Computer-aided instruction, a current vogue in training, has limits when it comes to offering practice for emotional competence. …computer-aided techniques are generally better suited for training in technical skills than for developing personal and interpersonal capabilities.
“People say you can sit at your computer, assess yourself, and find out how to develop a competency,” observes Richard Boyatzis, of Case Western Reserve University. “But you can’t do this without relationships — you can’t learn this in isolation.”
Social networking has helped learners stay in relationship with each other, sometimes even in real time. And the technology of online interaction is improving constantly.
But for me, there are two issues with interpersonal practice:
1) Are you practicing in the mode that you’ll be working in?
2) Is there room for the spontaneous and unexpected?
By mode, I mean that if you’re managing people via phone (for example), you should be practicing your phone communication skills, You’ve only got your voice to work with, so you’ll need practice in the subtleties of listening, imparting information, getting and giving feedback, and so on. You’ve got similar restrictions with email, teleconferencing, Skype, etc.
Same for in-person relationships. If you’re in the same room with people every day, practicing virtually won’t give you the skills you need. We pick up all sorts of cues in the face-to-face encounter that aren’t present when technology is between us.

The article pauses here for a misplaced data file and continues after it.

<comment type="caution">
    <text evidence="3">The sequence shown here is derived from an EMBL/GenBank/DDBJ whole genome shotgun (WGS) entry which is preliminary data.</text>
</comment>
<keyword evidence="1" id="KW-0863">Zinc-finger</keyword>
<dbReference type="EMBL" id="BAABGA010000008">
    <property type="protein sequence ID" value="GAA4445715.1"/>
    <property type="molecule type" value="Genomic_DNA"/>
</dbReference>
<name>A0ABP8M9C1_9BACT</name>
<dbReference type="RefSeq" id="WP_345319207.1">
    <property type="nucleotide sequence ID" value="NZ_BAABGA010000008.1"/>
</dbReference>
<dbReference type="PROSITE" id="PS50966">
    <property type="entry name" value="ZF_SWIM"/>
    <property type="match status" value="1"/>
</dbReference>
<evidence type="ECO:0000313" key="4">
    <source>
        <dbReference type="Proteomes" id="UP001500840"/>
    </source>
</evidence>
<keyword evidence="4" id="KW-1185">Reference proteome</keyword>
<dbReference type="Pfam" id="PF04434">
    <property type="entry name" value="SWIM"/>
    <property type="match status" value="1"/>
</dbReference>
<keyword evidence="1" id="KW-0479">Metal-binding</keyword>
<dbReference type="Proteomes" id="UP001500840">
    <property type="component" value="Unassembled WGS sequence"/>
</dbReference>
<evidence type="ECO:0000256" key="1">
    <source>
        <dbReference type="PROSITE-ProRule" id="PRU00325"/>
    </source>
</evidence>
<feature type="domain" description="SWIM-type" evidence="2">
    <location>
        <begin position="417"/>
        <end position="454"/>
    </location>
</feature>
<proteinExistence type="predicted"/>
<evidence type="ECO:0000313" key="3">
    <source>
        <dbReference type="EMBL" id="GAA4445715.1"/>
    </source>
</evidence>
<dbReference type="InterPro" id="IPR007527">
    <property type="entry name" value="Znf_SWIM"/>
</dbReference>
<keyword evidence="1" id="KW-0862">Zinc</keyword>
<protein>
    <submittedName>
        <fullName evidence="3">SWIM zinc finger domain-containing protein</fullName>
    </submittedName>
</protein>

To my second point: online learning tends to be standardized, which makes sense, because we need numbers of people to have a similar experience with the material. But human encounters are anything but standardized. People are constantly surprising; conversations we expected to be calm can escalate, and meetings we think we’re prepared for often veer onto a different path.
For practice, it’s much easier for live people to simulate these unexpected interpersonal twists. (Our Interactors are brilliant at it.) Even computer games have a limited number of possible responses, while the real human factor is infinite. So I argue that practice with real human beings, whether in person, over the phone, or even in teleconferencing, adds a level of realism that can’t be reached in any other way.
Learners deserve to try out new skills in a situation that recreates the complexity that they’ll be dealing with back on the job. Nothing can replace practicing with real live people.